Dining with a large group can be both joyous and perilous at times. It's hard to please everyone, and even after you make it past the initial hurdle of choosing a restaurant which is acceptable to all, there are many choices left to be made. Below are 5 tips to assist those organizers of large holiday gatherings with the goal of a merry time for all. Obviously, the smaller your group, the less tenuous your situation and more freedom you have in creating a lunch or dinner specifically tailored to your crowd.
Don't Skimp on the Wine - Serving cheap wine will either (a) force your co-workers to drink faster in order to easily hide the taste, or (b) cause some to open their own tab at the bar to order liquor. Both of those possible outcomes could result in a big payday for your insurer's labor and employment defense team. Might I suggest that you instead try to spend a little bit more on the wine selection. Doing so will gain respect at the office and may even slow down consumption if everyone at the table is savoring every last drop. If dining with friends, go big or go home.
Less is More - Sure, it would be nice if everyone could order whatever they want off the menu. I know that Sally only eats boneless, skinless chicken breasts and Lloyd is allergic to all vegetables unless they are cooked in bacon fat. But things just get too complicated for the kitchen when the table of 18 orders 4 medium filets, 3 medium rare filets, 3 trout, 3 pork, 2 shrimp, 2 mussels, and 1 vegetarian dinner that the chef has to create on the fly because he has not seen one on a duplicate since 1984. When that happens, everyone's food suffers. Stick with 2 or 3 options at most for each course.
Choices not Combinations - Surf and turf is one of those ideas which sounds great in the abstract but usually falls short in reality. Sure, most people will get excited when their plate arrives with both a crab cake AND a petit filet, but their expectations are soon dashed when they realize that the filet is as tough as shoe leather and the crab cake cool in the center. Instead, make them choose one or the other. Sharing plates with their neighbor can be a team building exercise.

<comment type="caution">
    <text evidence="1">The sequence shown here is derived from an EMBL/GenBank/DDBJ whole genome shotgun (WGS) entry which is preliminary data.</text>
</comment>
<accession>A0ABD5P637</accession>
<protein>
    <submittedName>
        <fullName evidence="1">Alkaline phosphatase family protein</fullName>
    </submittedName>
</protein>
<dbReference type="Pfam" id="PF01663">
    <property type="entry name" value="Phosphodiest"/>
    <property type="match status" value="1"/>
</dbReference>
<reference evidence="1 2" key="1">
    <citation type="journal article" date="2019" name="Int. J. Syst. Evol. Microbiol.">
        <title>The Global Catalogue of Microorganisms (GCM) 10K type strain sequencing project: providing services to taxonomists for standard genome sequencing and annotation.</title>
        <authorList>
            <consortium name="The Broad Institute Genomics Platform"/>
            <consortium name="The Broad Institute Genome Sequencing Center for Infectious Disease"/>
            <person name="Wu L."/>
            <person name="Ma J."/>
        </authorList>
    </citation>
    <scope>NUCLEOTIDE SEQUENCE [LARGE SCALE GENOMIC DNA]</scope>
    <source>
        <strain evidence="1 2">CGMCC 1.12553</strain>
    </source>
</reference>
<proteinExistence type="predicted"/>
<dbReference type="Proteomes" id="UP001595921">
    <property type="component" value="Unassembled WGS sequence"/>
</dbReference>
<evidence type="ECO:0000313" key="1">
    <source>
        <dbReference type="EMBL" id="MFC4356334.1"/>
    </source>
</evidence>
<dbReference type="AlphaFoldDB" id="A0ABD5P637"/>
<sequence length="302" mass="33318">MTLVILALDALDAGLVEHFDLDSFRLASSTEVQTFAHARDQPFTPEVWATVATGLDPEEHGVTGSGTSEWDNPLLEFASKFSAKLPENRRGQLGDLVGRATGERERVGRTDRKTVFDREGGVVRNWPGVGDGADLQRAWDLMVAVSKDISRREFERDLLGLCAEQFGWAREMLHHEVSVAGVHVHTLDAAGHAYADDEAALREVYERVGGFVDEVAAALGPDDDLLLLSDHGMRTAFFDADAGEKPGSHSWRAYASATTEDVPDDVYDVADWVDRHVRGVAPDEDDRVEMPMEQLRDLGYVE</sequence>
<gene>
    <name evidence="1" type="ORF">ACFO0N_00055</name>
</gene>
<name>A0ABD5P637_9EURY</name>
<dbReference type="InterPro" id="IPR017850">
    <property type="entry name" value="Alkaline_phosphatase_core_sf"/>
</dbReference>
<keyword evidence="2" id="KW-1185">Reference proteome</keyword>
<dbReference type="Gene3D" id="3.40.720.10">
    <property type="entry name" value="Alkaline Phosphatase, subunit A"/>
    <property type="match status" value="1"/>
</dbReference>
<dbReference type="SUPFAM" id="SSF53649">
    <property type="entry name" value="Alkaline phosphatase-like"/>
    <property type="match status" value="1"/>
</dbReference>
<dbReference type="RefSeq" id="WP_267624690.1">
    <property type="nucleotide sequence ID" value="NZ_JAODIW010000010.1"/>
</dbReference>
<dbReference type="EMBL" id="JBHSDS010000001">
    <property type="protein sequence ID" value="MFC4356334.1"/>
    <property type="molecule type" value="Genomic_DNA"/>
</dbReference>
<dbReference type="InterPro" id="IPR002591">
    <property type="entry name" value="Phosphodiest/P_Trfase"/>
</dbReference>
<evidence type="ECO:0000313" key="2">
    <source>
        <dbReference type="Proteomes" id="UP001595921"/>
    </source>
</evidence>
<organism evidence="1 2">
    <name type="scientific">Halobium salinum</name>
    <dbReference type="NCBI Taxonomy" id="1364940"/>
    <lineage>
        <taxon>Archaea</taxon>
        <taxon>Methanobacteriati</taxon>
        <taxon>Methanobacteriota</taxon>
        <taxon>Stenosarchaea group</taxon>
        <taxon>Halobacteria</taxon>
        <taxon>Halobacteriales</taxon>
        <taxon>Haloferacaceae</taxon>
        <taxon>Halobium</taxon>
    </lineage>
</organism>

Require Variety - I'm sure Restaurant XYZ's whipped potatoes are fabulous, but serving them with both the steak and the fish is just plain lazy. Avoid repeating components of different dishes. At the same time, substitutions can create havoc, so Ken from the sales department will have to decide which he wants more: the gnocchi served with the veal chop or the gratin dauphinoise which accompanies the drum.
Separate Checks is Not an Option - Judy from accounting only ordered a salad, and she doesn't want to bear the financial burden of the 6 scotches ordered by Phil from human resources? Too bad. On the busiest lunch shift of the year, the last thing that a waiter wants to do is figure out exactly who ordered what. The second to last thing that he wants to do is run 15 different credit cards for your table. There are 3 acceptable methods for paying the bill at a group dinner:
- Everyone brings cash,
- The organizer pays with his/her credit card and then everyone else mails him/her check, or
- Credit card roulette.